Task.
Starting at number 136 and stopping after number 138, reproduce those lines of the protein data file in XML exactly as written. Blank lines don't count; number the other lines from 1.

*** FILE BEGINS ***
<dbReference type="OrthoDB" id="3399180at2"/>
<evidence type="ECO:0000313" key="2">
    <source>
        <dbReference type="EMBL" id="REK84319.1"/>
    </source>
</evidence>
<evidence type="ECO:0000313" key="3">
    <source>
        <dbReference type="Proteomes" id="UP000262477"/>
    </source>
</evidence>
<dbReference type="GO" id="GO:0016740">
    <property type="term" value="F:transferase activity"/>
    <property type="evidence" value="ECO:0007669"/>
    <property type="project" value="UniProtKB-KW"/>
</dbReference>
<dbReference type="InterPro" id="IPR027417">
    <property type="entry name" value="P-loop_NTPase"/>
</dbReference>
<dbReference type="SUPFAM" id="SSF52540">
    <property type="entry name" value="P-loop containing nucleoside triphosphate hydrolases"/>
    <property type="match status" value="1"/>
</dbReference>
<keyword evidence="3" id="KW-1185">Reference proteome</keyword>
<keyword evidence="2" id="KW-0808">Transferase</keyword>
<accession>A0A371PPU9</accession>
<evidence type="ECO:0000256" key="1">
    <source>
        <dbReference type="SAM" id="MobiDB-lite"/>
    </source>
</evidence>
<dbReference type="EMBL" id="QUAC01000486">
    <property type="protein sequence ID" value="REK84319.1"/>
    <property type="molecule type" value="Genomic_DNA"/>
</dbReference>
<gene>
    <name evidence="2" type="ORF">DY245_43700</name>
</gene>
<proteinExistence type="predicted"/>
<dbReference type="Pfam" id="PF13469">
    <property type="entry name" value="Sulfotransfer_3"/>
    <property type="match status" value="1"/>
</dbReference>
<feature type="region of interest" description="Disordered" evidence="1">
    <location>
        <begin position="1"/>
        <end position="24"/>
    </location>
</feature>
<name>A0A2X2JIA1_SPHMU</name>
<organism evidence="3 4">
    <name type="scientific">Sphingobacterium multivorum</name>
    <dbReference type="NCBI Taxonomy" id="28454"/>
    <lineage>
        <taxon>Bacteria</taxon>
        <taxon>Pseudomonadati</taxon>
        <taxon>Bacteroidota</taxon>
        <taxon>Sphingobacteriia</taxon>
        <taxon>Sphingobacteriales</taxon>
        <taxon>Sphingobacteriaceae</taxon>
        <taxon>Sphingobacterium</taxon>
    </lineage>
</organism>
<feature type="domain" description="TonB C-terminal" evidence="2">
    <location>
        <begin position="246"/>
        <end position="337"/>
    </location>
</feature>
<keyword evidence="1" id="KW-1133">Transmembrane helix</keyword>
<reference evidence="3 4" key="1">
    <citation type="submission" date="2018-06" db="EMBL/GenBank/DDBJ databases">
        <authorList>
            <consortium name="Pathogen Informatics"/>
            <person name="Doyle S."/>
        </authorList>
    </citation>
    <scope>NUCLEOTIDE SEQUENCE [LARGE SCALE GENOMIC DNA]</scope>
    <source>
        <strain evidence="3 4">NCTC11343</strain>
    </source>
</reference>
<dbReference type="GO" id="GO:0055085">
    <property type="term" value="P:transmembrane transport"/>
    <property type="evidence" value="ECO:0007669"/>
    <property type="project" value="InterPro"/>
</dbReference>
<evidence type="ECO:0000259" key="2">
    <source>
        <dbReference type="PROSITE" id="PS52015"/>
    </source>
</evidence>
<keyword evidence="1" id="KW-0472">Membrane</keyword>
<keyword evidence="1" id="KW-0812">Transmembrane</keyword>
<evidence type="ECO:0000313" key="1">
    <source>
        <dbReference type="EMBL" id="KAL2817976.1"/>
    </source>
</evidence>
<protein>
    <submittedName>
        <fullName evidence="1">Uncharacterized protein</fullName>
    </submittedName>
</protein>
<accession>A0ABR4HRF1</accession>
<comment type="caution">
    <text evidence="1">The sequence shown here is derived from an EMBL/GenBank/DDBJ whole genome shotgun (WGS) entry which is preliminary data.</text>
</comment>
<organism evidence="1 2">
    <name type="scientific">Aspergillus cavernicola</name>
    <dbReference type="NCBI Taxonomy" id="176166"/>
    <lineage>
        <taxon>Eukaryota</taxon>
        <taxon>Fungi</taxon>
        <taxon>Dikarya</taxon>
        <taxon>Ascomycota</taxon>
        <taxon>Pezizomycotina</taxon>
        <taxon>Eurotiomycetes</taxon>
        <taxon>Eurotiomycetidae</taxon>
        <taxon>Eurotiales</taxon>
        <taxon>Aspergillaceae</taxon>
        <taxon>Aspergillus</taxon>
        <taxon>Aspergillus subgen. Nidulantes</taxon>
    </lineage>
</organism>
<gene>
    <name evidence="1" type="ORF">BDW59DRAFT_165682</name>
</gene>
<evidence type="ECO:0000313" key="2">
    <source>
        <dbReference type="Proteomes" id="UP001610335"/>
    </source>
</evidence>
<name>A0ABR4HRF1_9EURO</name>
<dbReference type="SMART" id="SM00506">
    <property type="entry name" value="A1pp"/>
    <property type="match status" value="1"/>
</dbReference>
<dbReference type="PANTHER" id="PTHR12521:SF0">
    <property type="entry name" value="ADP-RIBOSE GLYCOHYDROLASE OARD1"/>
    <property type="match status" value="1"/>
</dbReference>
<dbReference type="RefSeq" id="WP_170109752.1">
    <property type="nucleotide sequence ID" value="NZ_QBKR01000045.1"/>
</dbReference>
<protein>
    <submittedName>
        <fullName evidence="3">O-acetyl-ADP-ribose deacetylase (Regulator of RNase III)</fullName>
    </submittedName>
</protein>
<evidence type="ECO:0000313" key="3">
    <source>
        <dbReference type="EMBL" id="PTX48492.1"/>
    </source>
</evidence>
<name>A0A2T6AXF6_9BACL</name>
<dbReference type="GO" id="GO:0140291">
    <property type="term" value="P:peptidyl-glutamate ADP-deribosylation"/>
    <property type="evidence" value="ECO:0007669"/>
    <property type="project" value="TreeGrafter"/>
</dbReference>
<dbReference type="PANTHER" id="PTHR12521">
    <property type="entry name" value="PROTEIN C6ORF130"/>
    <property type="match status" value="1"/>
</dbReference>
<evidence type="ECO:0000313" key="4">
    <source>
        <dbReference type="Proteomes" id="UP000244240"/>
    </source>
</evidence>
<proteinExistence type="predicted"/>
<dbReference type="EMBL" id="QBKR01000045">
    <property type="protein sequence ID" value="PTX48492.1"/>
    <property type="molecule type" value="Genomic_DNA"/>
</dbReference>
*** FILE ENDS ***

    <property type="entry name" value="A1pp"/>
    <property type="match status" value="1"/>
</dbReference>